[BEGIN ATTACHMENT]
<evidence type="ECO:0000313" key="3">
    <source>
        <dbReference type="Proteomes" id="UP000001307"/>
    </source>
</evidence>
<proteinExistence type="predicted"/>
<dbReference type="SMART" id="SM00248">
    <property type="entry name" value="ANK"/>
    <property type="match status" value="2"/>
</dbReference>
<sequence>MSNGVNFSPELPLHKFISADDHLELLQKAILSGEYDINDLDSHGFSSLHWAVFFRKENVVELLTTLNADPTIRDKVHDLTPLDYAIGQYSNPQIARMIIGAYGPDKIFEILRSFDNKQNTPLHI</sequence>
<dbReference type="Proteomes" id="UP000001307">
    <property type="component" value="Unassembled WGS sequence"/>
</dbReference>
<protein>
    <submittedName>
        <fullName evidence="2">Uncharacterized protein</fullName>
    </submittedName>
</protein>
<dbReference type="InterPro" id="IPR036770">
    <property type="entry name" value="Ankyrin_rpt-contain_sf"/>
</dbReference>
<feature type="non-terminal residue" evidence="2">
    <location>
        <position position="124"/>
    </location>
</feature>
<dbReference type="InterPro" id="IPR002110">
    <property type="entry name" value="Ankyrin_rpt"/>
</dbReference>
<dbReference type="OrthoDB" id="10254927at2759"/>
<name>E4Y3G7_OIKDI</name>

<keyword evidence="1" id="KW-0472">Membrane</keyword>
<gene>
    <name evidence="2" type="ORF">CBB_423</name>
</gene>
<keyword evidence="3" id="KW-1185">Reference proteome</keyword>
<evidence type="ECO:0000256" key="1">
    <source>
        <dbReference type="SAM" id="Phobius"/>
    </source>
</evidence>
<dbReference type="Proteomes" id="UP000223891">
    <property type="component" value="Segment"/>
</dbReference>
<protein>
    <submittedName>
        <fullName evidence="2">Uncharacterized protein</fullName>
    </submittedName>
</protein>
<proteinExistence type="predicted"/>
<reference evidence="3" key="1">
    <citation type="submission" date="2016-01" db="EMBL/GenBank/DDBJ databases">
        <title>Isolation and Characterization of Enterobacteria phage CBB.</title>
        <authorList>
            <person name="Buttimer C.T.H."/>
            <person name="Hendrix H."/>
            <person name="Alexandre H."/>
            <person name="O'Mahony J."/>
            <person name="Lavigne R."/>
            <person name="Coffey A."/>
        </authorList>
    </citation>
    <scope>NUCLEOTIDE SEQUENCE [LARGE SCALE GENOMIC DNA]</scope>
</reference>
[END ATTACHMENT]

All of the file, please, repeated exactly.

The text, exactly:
<evidence type="ECO:0000313" key="3">
    <source>
        <dbReference type="Proteomes" id="UP000001307"/>
    </source>
</evidence>
<proteinExistence type="predicted"/>
<dbReference type="SMART" id="SM00248">
    <property type="entry name" value="ANK"/>
    <property type="match status" value="2"/>
</dbReference>
<sequence>MSNGVNFSPELPLHKFISADDHLELLQKAILSGEYDINDLDSHGFSSLHWAVFFRKENVVELLTTLNADPTIRDKVHDLTPLDYAIGQYSNPQIARMIIGAYGPDKIFEILRSFDNKQNTPLHI</sequence>
<dbReference type="Proteomes" id="UP000001307">
    <property type="component" value="Unassembled WGS sequence"/>
</dbReference>
<protein>
    <submittedName>
        <fullName evidence="2">Uncharacterized protein</fullName>
    </submittedName>
</protein>
<dbReference type="InterPro" id="IPR036770">
    <property type="entry name" value="Ankyrin_rpt-contain_sf"/>
</dbReference>
<feature type="non-terminal residue" evidence="2">
    <location>
        <position position="124"/>
    </location>
</feature>
<dbReference type="InterPro" id="IPR002110">
    <property type="entry name" value="Ankyrin_rpt"/>
</dbReference>
<dbReference type="OrthoDB" id="10254927at2759"/>
<name>E4Y3G7_OIKDI</name>

<keyword evidence="1" id="KW-0472">Membrane</keyword>
<gene>
    <name evidence="2" type="ORF">CBB_423</name>
</gene>
<keyword evidence="3" id="KW-1185">Reference proteome</keyword>
<evidence type="ECO:0000256" key="1">
    <source>
        <dbReference type="SAM" id="Phobius"/>
    </source>
</evidence>
<dbReference type="Proteomes" id="UP000223891">
    <property type="component" value="Segment"/>
</dbReference>
<protein>
    <submittedName>
        <fullName evidence="2">Uncharacterized protein</fullName>
    </submittedName>
</protein>
<proteinExistence type="predicted"/>
<reference evidence="3" key="1">
    <citation type="submission" date="2016-01" db="EMBL/GenBank/DDBJ databases">
        <title>Isolation and Characterization of Enterobacteria phage CBB.</title>
        <authorList>
            <person name="Buttimer C.T.H."/>
            <person name="Hendrix H."/>
            <person name="Alexandre H."/>
            <person name="O'Mahony J."/>
            <person name="Lavigne R."/>
            <person name="Coffey A."/>
        </authorList>
    </citation>
    <scope>NUCLEOTIDE SEQUENCE [LARGE SCALE GENOMIC DNA]</scope>
</reference>